Tuesday, August 27, 2013

what will I be?

Because I haven't wanted to admit it to myself, I haven't really said anything about this before: Arthritis is hurting my hands and I can't knit much anymore.

If you don't knit (or crochet, or carve wooden decoys, or hand-quilt or something), this probably doesn't sound like such earth-shattering news.

I'm 38 years old. I was diagnosed with arthritis around the time I turned 30, but I think I've had it since adolescence. It's in all my joints, but it seems to concentrate on certain joints at certain times.

Since having Baby #2 just about a year ago, the arthritis has been concentrating on my hands. Some days the finger joints ache terribly and keep me awake at night. Some days they just feel tired, like your legs will after a long day of walking.

There's lots of good and bad advice out there about arthritis remedies. I've lived with this for a while now, so I've tried lots of things (other than the prescription drugs, in which I have no interest). Some work. Fish oil helps me a lot. Eating less dairy and sugar help a lot. Other things haven't helped me much.

Last winter I made myself a beautiful Lopi sweater that felt very much like a swan song. I knit it from beautiful, undyed, handspun yarn that I'd brought home from Vermont years ago and saved for a very special project. Though my hands ached and I could only knit one row some nights, I kept pushing through it, because I hardly ever make anything for myself, because I really really wanted to make this sweater, and because in the back of my mind I suspected this might be my final knitting project.

Since then I haven't quit entirely. I've made a couple of little baby gifts. Small things that don't take too long, even when you can only knit one or two rows at a time.

I hope that this is temporary. I hope that this is a period of the arthritis focusing on my hands, and that with enough fish oil and diet modification and targeted yoga the pain will mostly disappear from my hands, perhaps go torment some other joints and humble me in some new way I had not imagined.

In the mean time, I read. I devour books. I inhabit other worlds, where my hands fall away along with all my other disappointments and I am only consciousness - perhaps someone else's - and new stories constantly unfold. Thank God for books.

My Great Aunt Ruth was a voracious reader. My mother told me that Ruth was also an accomplished seamstress, and that she had the most beautiful handwriting, but by the time I knew her, Ruth's hands were curled into tight claws and her poor finger joints were swollen knobs that gave her no peace. She always sent birthday cards, and you never had to read the signature to know who had written such gnarled-looking letters.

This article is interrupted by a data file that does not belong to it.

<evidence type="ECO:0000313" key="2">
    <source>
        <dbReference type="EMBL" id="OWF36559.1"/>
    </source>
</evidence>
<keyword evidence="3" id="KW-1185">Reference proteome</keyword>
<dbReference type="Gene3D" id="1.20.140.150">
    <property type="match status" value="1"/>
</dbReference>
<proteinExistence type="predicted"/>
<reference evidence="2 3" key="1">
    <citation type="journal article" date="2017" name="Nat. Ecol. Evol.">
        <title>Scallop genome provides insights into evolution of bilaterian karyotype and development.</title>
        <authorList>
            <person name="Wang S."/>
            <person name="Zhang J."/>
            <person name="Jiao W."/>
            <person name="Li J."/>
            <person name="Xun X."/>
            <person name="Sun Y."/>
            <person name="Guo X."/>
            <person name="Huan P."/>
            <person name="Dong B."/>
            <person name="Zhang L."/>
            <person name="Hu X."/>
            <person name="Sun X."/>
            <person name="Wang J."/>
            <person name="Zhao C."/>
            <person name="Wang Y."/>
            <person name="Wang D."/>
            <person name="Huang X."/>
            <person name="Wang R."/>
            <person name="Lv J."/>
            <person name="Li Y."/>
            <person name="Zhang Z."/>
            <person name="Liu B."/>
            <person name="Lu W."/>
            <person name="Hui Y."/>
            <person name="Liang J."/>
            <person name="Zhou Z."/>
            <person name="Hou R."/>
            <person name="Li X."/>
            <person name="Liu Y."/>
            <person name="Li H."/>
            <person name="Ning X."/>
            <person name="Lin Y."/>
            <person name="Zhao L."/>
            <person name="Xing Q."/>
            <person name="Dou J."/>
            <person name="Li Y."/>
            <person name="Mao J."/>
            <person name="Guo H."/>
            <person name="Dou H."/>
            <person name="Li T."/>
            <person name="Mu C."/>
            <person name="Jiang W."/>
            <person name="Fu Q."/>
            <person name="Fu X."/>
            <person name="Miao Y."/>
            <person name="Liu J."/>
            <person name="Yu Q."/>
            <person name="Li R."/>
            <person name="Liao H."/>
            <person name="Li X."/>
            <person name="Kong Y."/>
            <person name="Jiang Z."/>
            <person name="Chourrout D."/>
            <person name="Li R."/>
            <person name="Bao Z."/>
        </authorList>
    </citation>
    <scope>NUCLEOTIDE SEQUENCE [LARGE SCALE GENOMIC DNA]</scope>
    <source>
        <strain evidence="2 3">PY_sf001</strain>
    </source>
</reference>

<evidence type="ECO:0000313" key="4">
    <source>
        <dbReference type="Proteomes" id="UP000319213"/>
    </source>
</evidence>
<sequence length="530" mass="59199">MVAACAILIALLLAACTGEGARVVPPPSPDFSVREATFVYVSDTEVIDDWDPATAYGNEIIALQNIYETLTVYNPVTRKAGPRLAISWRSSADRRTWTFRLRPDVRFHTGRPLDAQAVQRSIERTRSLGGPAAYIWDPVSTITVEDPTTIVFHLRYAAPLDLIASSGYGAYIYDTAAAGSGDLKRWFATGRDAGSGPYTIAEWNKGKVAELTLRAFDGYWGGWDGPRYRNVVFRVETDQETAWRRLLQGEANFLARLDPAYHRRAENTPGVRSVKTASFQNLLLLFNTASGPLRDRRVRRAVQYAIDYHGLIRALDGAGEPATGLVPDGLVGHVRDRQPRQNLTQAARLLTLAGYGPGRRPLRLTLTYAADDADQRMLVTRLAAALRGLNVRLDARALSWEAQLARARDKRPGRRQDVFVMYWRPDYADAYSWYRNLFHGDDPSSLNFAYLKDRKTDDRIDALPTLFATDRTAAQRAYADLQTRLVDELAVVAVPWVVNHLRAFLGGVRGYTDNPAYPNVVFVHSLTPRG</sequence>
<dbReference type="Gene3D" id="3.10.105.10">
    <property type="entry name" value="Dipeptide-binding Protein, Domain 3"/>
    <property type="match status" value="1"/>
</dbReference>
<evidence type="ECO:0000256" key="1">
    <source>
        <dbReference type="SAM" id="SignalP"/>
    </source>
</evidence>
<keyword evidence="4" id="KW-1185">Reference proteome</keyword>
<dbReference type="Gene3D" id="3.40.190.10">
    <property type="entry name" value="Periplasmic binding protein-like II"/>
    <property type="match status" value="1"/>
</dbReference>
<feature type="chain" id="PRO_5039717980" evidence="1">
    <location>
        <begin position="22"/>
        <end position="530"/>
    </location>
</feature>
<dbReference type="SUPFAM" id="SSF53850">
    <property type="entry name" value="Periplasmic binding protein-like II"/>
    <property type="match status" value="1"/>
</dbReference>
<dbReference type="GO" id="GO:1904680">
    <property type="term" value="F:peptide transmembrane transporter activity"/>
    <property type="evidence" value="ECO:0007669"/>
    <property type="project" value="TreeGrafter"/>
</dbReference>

I don't remember ever hearing her complain about what she could not do, though clearly she had had to give up many of the things that had once made her who she believed herself to be. I knew her as kind, insightful, gentle, meticulous and always elegant. She always wore a stylish blouse and a jaunty scarf or necklace, even for the most mundane weekday cups of tea with my grandmother.

I think about Aunt Ruth's hands a lot and wonder whether mine will someday be like hers, whether I will have to give up knitting and sewing, writing, drawing and planting tiny lettuce seeds in perfect rows in my garden. Or will I just leave my hands behind, the way I do when I'm engrossed in a really good novel, leave my whole body behind and be first and foremost a consciousness, a sentient being whose physical shortcomings (and physical abilities, for that matter) are no more relevant than the whine of a mosquito in one's ear?

For a long time I didn't say anything about this out loud, or even to myself much, because it was just too sad. Who am I, without the being able to make things?

But you know, we go through many metamorphoses in our lives. I have gone from child to adult, from unattached to lawfully wed, and from individual to Mother, whose own heart walks around outside her body in the shape of two growing little girls. I have gone from daughter-who-takes-her-incredible-father-for-granted, to woman-without-a-father. One day all these will change again. Some of these future lives I am terrified to contemplate. Some will bring more joy than I can imagine now. I'd always thought knitting would be at hand throughout. Perhaps not.

I will be here, I myself. You too, will be yourself still. That's all I really know for sure.